Bahasa Melayu includes Bahasa Malaysia and Bahasa Indonesia. Bahasa Indonesia is a form of Bahasas Melayu. So this is trying to be a Bahasa Malaysia phrasebook. Just read the wikipedia entries on these dialects.
- I don't need to read Wikipedia entries. I am a Malay speaker, and also know Indonesian. The two languages are closely related but not the same, and this is a Malay phrasebook, not an Indonesian phrasebook. If you think the two languages are totally the same, you don't know them very well. And Bahasa Malaysia is just another name for Bahasa Melayu. Just so you know, it's also usual for new posts on "Talk" pages to be put at the end of the page, not the beginning, and for them to be signed with four tildes (the ~ key). Yang ikhlas, (WT-en) Ikan Kekek 13:33, 2 May 2011 (EDT)
There are too many Indonesianisms in this page. I think it'll require a (native) speaker of Malaysian Malay to remove these all. (WT-en) Meursault2004 04:10, 3 Jun 2005 (EDT)
- No surprise, the two were separated only a couple of weeks ago. Please fix it up as much as you can! (WT-en) Jpatokal 04:15, 3 Jun 2005 (EDT)
User:(WT-en) Dekoelie and others have done a lot of good work to fix up the phrasebook, so I've removed the warning now:
Native speakers out there, please confirm if you think the phrasebook is OK now. (WT-en) Jpatokal 22:07, 8 Sep 2005 (EDT)
- I'm not a native speaker but was completely fluent in Malay at a 6th-grade level when I used to live there in the 70s and got most of my fluency back after a week of a 4 1/2-week trip in 2003. I speak Terengganu dialect more than KL slang, but I've gotten a start on this and don't think it's really OK yet. (WT-en) Ikan Kekek 15:43, 10 April 2011 (EDT)
Bisa lihat menunya?
Bisa is indonesia. in fact, ironically it's the opposite.
The correct term is boleh saya lihat menu?
there is no -nya either...because when you ask for a menu, you'd be asking for the restaurant's menu and not some onther restaurant's ..
- See above — it used to be the Indonesian phrasebook. Please fix! (WT-en) Jpatokal 10:13, 21 Sep 2005 (EDT)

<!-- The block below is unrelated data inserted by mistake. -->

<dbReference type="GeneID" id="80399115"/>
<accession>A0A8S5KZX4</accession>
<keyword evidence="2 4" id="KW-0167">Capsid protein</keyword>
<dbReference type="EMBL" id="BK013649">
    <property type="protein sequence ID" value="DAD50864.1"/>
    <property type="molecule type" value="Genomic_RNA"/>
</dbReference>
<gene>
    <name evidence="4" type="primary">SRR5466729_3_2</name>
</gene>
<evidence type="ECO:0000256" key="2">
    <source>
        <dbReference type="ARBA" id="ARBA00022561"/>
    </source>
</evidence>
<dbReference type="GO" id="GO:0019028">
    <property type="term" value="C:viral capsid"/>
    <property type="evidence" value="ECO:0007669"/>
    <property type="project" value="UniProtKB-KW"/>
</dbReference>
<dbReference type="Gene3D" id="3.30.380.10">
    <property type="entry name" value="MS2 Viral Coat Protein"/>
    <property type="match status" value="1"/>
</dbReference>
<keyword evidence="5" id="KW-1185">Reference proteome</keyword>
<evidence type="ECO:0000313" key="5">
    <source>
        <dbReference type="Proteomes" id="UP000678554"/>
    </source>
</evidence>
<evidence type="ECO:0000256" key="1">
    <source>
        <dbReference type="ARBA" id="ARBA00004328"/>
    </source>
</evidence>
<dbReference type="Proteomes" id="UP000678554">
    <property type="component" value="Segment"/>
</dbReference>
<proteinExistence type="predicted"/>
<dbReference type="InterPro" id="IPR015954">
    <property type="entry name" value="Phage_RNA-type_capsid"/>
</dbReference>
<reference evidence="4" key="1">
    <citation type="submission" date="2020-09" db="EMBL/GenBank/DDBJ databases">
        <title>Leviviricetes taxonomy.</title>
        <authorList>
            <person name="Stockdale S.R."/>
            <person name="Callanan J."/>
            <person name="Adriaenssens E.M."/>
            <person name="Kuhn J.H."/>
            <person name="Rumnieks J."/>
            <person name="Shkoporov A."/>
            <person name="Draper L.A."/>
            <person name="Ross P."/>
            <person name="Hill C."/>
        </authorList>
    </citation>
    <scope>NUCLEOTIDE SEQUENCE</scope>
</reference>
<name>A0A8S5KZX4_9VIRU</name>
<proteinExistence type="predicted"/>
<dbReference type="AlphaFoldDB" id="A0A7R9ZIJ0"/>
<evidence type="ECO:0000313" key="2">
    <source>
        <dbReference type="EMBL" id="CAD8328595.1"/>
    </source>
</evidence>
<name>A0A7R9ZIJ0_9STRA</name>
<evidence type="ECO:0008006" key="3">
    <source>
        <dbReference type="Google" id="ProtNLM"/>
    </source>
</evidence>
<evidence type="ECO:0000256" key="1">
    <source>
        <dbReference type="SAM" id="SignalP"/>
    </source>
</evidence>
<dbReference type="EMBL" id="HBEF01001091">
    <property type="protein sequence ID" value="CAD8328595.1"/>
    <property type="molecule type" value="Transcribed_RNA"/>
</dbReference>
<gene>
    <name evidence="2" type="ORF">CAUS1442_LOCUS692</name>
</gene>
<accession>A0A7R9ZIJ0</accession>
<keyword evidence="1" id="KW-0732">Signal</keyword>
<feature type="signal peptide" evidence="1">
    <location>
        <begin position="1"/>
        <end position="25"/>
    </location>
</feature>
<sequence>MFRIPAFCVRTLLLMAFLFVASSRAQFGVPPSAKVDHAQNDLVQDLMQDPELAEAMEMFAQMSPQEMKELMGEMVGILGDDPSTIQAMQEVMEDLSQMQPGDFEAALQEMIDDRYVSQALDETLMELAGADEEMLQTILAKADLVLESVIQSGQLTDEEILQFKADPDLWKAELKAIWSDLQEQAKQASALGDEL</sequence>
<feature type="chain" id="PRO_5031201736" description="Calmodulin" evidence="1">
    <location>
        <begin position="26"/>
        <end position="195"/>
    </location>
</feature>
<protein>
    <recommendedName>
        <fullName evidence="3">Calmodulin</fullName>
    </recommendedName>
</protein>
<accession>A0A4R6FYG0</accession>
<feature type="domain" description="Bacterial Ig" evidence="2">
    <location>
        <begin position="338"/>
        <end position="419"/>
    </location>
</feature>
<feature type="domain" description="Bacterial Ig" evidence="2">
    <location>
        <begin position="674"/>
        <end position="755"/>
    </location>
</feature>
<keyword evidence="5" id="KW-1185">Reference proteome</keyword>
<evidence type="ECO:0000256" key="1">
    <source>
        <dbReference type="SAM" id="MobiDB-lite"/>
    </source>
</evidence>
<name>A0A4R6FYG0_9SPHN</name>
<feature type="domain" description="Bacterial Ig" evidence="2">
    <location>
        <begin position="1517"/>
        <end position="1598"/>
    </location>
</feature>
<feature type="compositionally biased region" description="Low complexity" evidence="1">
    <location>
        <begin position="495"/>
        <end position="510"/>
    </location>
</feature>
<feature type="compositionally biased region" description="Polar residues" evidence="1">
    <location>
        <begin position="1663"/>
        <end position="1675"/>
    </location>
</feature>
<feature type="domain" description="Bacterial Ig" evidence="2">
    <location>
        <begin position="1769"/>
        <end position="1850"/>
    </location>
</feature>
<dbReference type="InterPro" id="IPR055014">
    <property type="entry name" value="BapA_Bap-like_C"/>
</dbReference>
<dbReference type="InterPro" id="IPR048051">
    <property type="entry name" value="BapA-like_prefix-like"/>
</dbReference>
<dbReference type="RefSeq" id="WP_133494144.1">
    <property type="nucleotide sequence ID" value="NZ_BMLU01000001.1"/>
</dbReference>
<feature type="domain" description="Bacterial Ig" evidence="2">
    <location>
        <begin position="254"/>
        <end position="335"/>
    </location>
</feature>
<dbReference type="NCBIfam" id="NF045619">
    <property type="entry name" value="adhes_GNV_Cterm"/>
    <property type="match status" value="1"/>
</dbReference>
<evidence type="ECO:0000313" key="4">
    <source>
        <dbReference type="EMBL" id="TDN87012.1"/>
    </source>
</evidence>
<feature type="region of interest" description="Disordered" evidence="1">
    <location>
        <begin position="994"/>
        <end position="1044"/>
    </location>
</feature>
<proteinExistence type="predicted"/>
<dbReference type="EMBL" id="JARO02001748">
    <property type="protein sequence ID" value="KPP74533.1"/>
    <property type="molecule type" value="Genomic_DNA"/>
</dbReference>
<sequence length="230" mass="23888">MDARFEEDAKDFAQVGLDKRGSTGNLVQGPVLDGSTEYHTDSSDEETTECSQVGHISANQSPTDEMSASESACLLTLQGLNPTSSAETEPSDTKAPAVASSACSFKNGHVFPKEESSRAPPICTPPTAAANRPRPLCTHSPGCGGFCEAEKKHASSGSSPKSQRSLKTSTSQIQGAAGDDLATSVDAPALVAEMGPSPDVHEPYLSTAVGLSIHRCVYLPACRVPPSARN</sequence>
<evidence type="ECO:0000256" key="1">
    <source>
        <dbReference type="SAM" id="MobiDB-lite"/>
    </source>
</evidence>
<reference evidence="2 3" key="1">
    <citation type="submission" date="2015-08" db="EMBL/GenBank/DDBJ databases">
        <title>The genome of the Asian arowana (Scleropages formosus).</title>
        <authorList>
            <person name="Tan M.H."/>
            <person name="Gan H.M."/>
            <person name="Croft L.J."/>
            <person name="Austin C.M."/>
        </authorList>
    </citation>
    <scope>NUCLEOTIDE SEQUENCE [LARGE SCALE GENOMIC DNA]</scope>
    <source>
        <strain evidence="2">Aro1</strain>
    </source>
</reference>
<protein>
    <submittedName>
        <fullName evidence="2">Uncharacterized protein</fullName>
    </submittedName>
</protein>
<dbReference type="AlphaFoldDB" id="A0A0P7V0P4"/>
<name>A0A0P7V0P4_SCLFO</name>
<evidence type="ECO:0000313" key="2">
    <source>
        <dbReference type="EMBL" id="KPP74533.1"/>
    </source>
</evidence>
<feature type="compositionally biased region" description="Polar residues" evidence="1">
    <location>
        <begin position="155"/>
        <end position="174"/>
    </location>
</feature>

- Bisa means "poison" in Malay, whereas in Indonesian, the equivalent word is "bisa-bisa."(WT-en) Ikan Kekek 15:44, 10 April 2011 (EDT)
A lot of the phrases in this guide is formal. Can we add in informal phrases and put in "inf" before that?
- It's better to be too formal than too informal... but by all means plunge forward! (WT-en) Jpatokal 06:09, 26 March 2006 (EST)
- I get your point but sort of disagree. I find a lot of this still very stilted and Indonesian-style. I've done some work on it and will probably come back to it soon. Unless anyone finds "awak" too informal nowadays, I'm inclined to replace every "Anda" with "awak" in this phrasebook. English "you" is used a lot, too, though, perhaps especially in KL. (WT-en) Ikan Kekek 15:41, 10 April 2011 (EDT)
- OK, now we have someone claiming "awak" is impolite. Is it really? Also, just how formal do we want the language in a practical phrasebook to be? I've always done fine with "awak," up to and including my last visit in 2003. Has spoken Malay become much more quasi-Indonesian in 10 years? Ikan Kekek (talk) 05:57, 14 July 2013 (UTC)
Propose to remove the phrase "unless perhaps the Queen of England is reading this"
This phrase makes no sense at all since the last Queen of England died several centuries ago. The alternative hypothesis that the phrase was intended to refer to the present Queen of the United Kingdom shows a level of ignorance bordering on offensive. —The preceding comment was added by Alistair1978 (talk • contribs) 01:46, 23 October 2019
- Oh, come on, people use the phrase "Queen of England" all the time. Here it is in The Guardian yesterday. —Granger (talk · contribs) 01:49, 23 October 2019 (UTC)